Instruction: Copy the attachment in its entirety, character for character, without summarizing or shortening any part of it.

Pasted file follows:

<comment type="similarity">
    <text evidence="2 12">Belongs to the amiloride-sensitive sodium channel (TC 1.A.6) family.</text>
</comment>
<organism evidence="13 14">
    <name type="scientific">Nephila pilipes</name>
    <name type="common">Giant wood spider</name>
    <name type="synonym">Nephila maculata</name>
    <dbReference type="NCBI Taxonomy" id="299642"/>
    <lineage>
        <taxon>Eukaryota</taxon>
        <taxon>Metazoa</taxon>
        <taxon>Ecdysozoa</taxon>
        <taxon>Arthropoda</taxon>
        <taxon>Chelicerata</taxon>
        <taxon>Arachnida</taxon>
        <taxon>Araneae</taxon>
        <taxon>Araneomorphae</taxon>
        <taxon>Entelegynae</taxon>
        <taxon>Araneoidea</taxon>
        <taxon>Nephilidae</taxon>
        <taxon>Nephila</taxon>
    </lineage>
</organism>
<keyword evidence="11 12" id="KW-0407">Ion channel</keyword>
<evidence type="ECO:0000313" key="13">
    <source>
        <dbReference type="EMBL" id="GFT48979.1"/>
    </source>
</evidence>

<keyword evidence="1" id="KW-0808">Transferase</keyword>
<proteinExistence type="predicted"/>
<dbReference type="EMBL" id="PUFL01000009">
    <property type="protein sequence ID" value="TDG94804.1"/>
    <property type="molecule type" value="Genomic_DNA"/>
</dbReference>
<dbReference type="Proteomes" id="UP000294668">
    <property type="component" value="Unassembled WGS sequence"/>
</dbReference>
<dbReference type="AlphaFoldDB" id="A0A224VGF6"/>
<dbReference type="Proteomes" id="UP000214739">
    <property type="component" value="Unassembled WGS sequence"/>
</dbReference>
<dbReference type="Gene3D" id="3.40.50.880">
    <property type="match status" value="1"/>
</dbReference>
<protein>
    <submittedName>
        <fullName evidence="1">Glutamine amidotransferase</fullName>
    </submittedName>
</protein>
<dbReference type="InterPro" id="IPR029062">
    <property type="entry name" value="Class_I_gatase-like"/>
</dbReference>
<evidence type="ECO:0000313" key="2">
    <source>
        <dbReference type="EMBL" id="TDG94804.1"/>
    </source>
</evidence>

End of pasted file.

<comment type="similarity">
    <text evidence="2 12">Belongs to the amiloride-sensitive sodium channel (TC 1.A.6) family.</text>
</comment>
<organism evidence="13 14">
    <name type="scientific">Nephila pilipes</name>
    <name type="common">Giant wood spider</name>
    <name type="synonym">Nephila maculata</name>
    <dbReference type="NCBI Taxonomy" id="299642"/>
    <lineage>
        <taxon>Eukaryota</taxon>
        <taxon>Metazoa</taxon>
        <taxon>Ecdysozoa</taxon>
        <taxon>Arthropoda</taxon>
        <taxon>Chelicerata</taxon>
        <taxon>Arachnida</taxon>
        <taxon>Araneae</taxon>
        <taxon>Araneomorphae</taxon>
        <taxon>Entelegynae</taxon>
        <taxon>Araneoidea</taxon>
        <taxon>Nephilidae</taxon>
        <taxon>Nephila</taxon>
    </lineage>
</organism>
<keyword evidence="11 12" id="KW-0407">Ion channel</keyword>
<evidence type="ECO:0000313" key="13">
    <source>
        <dbReference type="EMBL" id="GFT48979.1"/>
    </source>
</evidence>

<keyword evidence="1" id="KW-0808">Transferase</keyword>
<proteinExistence type="predicted"/>
<dbReference type="EMBL" id="PUFL01000009">
    <property type="protein sequence ID" value="TDG94804.1"/>
    <property type="molecule type" value="Genomic_DNA"/>
</dbReference>
<dbReference type="Proteomes" id="UP000294668">
    <property type="component" value="Unassembled WGS sequence"/>
</dbReference>
<dbReference type="AlphaFoldDB" id="A0A224VGF6"/>
<dbReference type="Proteomes" id="UP000214739">
    <property type="component" value="Unassembled WGS sequence"/>
</dbReference>
<dbReference type="Gene3D" id="3.40.50.880">
    <property type="match status" value="1"/>
</dbReference>
<protein>
    <submittedName>
        <fullName evidence="1">Glutamine amidotransferase</fullName>
    </submittedName>
</protein>
<dbReference type="InterPro" id="IPR029062">
    <property type="entry name" value="Class_I_gatase-like"/>
</dbReference>
<evidence type="ECO:0000313" key="2">
    <source>
        <dbReference type="EMBL" id="TDG94804.1"/>
    </source>
</evidence>